If you're not used to eating rice, but like to have its nutrition then you can add flavor them this way. After steaming the rice, put some cheese on it and stir it. then the rice becomes tasty.

Black rice is normally steamed in water and the add some oil to make it less sticky. (olive oil would be best). Mix coconut milk with sugar and it put on the black rice and serve the way you serve pancakes.

By anon87608 — On May 31, 2010

Just used it as a part of a dish. Fantastic really. I tried making it a few days ago but failed due to the fact I had never boiled rice before and it seems to take longer then the box advised(20-25 minutes).

Today I boiled it for nearly 35 minutes and it seemed a lot better. I personally used shrimp and blue cheese sauce(a bit of onion; garlic; soy sauce and carrots) which I topped off the rice with.

Got to say I've never tested rice like this before and it was a welcome change. It seems to be easy to find in large supermarkets in Europe. It almost has the taste of cooked wheat and tastes unlike other rice I've cooked at all.

By anon78909 — On Apr 20, 2010

I had a lot of white rice with black rice grains when I was working in Korea. I just bought some at the whole foods and made it with sticky rice in my rice cooker. I used "sushi" rice with 10 percent "black" rice. It tints the surrounding rice a purple color.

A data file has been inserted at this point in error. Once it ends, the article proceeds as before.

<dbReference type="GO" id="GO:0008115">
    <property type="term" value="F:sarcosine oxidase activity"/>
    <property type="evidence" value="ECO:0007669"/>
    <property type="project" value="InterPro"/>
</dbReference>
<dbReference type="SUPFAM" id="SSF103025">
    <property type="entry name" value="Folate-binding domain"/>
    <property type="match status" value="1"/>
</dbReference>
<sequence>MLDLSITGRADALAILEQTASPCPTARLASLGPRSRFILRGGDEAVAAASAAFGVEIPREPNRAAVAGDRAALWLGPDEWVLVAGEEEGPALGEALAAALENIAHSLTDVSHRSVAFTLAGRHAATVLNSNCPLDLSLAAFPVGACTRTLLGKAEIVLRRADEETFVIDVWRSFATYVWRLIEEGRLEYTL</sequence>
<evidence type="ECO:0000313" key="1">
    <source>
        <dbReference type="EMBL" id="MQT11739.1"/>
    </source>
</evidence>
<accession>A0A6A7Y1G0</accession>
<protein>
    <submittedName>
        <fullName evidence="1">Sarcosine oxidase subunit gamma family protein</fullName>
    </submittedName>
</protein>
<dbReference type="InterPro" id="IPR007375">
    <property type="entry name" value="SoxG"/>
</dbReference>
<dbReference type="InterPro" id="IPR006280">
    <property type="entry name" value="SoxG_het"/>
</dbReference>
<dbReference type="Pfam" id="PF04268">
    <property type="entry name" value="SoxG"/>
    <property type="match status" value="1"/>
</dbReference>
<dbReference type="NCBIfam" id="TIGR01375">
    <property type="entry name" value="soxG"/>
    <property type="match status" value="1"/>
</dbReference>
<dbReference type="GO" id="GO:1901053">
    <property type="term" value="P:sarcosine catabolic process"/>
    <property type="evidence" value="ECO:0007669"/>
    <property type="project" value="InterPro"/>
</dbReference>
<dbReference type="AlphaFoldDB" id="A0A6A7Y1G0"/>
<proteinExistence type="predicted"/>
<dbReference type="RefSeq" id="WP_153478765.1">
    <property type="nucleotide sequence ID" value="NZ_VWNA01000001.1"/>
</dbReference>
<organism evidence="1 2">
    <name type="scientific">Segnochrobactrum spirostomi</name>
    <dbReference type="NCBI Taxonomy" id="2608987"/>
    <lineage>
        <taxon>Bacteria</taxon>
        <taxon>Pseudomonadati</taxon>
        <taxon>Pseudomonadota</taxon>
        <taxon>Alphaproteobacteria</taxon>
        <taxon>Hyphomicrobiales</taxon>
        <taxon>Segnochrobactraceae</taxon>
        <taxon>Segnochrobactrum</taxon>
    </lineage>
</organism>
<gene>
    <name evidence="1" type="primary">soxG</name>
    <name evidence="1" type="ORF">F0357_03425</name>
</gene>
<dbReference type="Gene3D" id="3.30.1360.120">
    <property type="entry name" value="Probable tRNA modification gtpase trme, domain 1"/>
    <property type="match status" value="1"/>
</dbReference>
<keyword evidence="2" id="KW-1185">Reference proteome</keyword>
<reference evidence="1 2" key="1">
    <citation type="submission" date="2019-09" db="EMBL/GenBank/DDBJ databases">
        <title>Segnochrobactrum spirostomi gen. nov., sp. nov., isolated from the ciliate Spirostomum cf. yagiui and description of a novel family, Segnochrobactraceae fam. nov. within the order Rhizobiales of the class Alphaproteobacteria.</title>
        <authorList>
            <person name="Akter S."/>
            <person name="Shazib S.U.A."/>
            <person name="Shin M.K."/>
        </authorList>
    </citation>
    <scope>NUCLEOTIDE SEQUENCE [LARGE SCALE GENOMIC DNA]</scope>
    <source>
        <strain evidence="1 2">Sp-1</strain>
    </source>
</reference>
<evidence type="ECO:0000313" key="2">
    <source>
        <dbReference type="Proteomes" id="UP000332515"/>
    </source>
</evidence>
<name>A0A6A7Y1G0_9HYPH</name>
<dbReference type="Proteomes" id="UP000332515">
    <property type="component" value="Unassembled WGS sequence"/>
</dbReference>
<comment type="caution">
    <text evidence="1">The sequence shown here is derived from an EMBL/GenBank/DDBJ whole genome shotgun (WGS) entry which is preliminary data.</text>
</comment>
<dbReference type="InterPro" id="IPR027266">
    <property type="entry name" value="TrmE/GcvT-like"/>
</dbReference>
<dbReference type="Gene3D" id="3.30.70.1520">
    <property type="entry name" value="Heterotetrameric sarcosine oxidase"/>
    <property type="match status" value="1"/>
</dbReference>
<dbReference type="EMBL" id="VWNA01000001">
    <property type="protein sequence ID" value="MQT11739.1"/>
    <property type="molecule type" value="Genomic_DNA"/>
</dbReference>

It also adds a slightly nutty taste to the chewy white rice. I got mine at whole foods. Yep, it was rare because it's in a fancy little bottle and it was expensive! Can't wait to try it with steamed brown rice.

By anon67413 — On Feb 24, 2010

tried it in Manila, philippines and now in Davao. Great taste. Never saw it in U.S.A

By anon67296 — On Feb 24, 2010

I'm an American, retired, and living in the Philippines in Southeast Asia. Naturally, everyone eats tons of the white rice here.

My wife and I found black rice at the Marquee mall in Angeles City here. Wow! It sure is good! Cost here is P45.00 per kilo or about $1.00us for 2.2 pounds. Now I love rice and even my Filipina wife and daughter are hooked on it too.

By anon67166 — On Feb 23, 2010

I hear Lundberg Family Farms sells a similar product. the best part? It is organic.

By anon59300 — On Jan 07, 2010

I found Forbidden Rice at "NatureTyme" in Syacause New York. An incredible health foods / vitamin shop.

By anon59167 — On Jan 06, 2010

We buy our whole grain brown rice online, but I don't think they carry this - I'll ask.

By anon51615 — On Nov 07, 2009

I found forbidden rice on closeout sale in my market, bought it and were we ever shocked. This rice is incredible. It feels like you are eating real food. What a delicious nutty flavor.

By anon45818 — On Sep 20, 2009

to anon40315, where did you find the rice blend?

By anon40315 — On Aug 07, 2009

While purchasing brown rice, I came across a rice blend of brown, whole oats, red and forbidden rice stating all ingredients were natural - so I tried and loved the product - was shocked that the finished cooked product was black. Later researched it and am 'hooked'. Q

By MSeif — On Jan 02, 2008

I think it's difficult for me to eat that kind of rice especially when I see its black color before cooking it.